The Art of Handmade #2

Our second “the art of handmade” event transformed LightCo’s showroom into an experience like no other 

What characterises a genuine handmade product?

Handmade products are inevitably ‘one-offs’!  Even though some might appear identical, by virtue of the fact that hands were involved, each is unique! Products that have the human touch are products that embrace character. A number of LightCo’s brands have handmade elements to them – from mouth-blown glass and hand-forged metal detailing, to naturally aged finishes. 

Following on from our much talked about authentic Italian ‘pasta making’ event held in July, last week’s rhythm infused evening created a lot of noise! (Especially to our neighbours!)

Pulsating rhythms – high energy and smiles all round 

INVITATION – This time our guests received a small brown box filled with wood chips, a hint to what was to come. Rolled up inside the box, a hand written note aroused suspicion but divulged nothing more than asking guests to bring along ‘a sense of adventure and an appetite for all things handmade!’ 

Hidden beneath the wood chips lurked a subtle clue (a sweetener) to help guests try to figure out what the experience would be! It was a packet of Maynards wine gums, an iconic South African candy! 

THE EVENT – On arrival guests enjoying drinks and our famous grazing table laden with delicious traditional South African goodies including biltong, braai broodjies and droewors themed with an elephant and rhino carving. The showroom decor offered a hint of Africa which had our guests guessing… but it was only at the first thunderous TAKA-BOOM-TAKA-BOOM-TAKA-BOOM-BOOM-BOOM  beat of the Djembe drums that they peaked into the inner room to be welcomed by the dynamic Rhythm Village drumming group –  virtuosos of the skins!

Seated in a circle on low stools with their own drums, guests were advised to flex their hands to the max!

TAKA-BOOM-TAKA-BOOM-TAKA-BOOM-BOOM-BOOM

First off, following the theme ‘The Art of Handmade’, guests got a glimpse into the process of creating the authentic Djembe drum – from a solid piece of timber, shaping and carving the wood (hence the wood chips in the invitation!), stretching the skin and tightening the rope. Every minor change creates a different sound.

Secondly, the art of hand making sounds on the drums. 

Four musicians, well-rehearsed, each knowing what the other will next do, exploded into magical and mystical drumbeats.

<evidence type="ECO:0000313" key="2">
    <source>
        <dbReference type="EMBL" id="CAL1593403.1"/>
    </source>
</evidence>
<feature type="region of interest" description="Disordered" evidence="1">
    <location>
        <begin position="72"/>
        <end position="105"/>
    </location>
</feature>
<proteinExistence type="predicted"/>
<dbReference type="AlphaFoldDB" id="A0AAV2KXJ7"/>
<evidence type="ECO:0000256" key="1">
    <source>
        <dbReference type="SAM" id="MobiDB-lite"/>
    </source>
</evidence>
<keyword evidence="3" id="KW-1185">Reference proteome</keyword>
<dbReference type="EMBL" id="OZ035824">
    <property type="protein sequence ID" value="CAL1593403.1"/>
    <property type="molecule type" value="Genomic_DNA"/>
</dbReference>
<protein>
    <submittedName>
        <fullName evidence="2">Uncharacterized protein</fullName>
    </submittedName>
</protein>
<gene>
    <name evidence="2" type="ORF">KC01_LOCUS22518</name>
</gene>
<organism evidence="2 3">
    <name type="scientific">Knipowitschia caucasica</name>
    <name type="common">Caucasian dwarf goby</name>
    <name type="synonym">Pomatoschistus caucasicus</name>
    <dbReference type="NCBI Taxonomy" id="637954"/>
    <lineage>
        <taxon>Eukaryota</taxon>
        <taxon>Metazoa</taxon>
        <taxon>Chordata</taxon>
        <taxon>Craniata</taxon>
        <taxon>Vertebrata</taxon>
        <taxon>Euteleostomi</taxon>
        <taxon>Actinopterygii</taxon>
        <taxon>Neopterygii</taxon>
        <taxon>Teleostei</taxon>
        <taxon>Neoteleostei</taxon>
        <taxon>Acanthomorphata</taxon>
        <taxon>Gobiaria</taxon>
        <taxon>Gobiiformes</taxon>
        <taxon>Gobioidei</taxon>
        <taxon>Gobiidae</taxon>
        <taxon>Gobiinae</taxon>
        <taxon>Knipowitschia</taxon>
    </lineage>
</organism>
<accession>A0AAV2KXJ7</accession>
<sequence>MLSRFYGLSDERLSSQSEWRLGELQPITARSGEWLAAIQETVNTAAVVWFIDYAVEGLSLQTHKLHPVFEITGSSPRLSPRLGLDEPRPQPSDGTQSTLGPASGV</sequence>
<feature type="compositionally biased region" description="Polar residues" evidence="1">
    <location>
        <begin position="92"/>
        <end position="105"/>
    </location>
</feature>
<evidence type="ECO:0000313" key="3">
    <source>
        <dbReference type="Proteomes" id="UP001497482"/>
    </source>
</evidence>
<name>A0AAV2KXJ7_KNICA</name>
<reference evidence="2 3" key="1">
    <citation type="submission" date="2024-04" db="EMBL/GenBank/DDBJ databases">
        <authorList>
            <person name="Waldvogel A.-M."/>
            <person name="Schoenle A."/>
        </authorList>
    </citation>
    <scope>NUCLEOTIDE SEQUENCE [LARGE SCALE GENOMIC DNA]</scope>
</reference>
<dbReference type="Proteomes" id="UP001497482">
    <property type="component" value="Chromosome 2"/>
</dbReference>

Some at the speed of a gazelle being chased through the long grass – others echoing the pounding hooves of 40,000 wildebeests leaping croc infested rivers on the vast African savanna plains.

Perched on low stools, each guest with their own Djembe drum, were encouraged and directed when to join in forming a circle of rhythm! The engaging and fabulous Josh and his Rhythm Village group had everyone making music together. Drumming, Zulu war dancing and a few stories and even singing and dancing. The room pulsated with rhythms, high energy and smiles all around. 

Two of the drummers are from Africa and both engrossed us with stories of their traditions. (Seems drumming was the real precursor to Twitter!) Messages were drummed from person to person, across rivers and valleys, up and down mountains and the open plains to convey important news. Some rhythms were warnings of impending danger – ‘neighbouring tribe on the warpath’.

Others were good news – ‘the chief has a new baby’! 

Getting the full African experience with some amazing traditional dancing

DINNER – Then, after the drumming, at the front of the showroom which had been converted into a 5-star-like restaurant, and with rhythm still running hot through everyone’s hearts and souls, a grand African feast was served. Genuine African cuisine, prepared by authentic South African caterers, including babotie, lekker boerewors which was braaied (BBQ’d) on the deck outside, sosaties, curried loin chops, peri-peri chicken, oxtail stew, pap and chakalaka pie, pumpkin fritters and copper penny salad.  LightCo team serving a delicious South African inspired dinner   

And hoping people still had some room left, this was followed by a trio of desserts and a powerful Don Pedro cocktail. Each table had bottles of fine South African wines of both hues. And, as if that wasn’t enough, the evening finished with a glass of Amarula – the traditional South African liqueur. (Made from the same Amarula berry that renders a fully-grown 5,000kg elephant into a drunken stupor on a hot day in the African bush! (Check YouTube)

And we still had to get home!

As guests left, we couldn’t let them go empty-handed!

Each received a hand carved, LightCo branded, half-size Djembe drum …(which of course, everyone now knows how to play!) Taking the beat home with handmade LightCo Djembe drums. It was a wonderful finish to a memorable evening. We hope everyone learned something and enjoyed themselves. We certainly did!

Thank you all for coming. 

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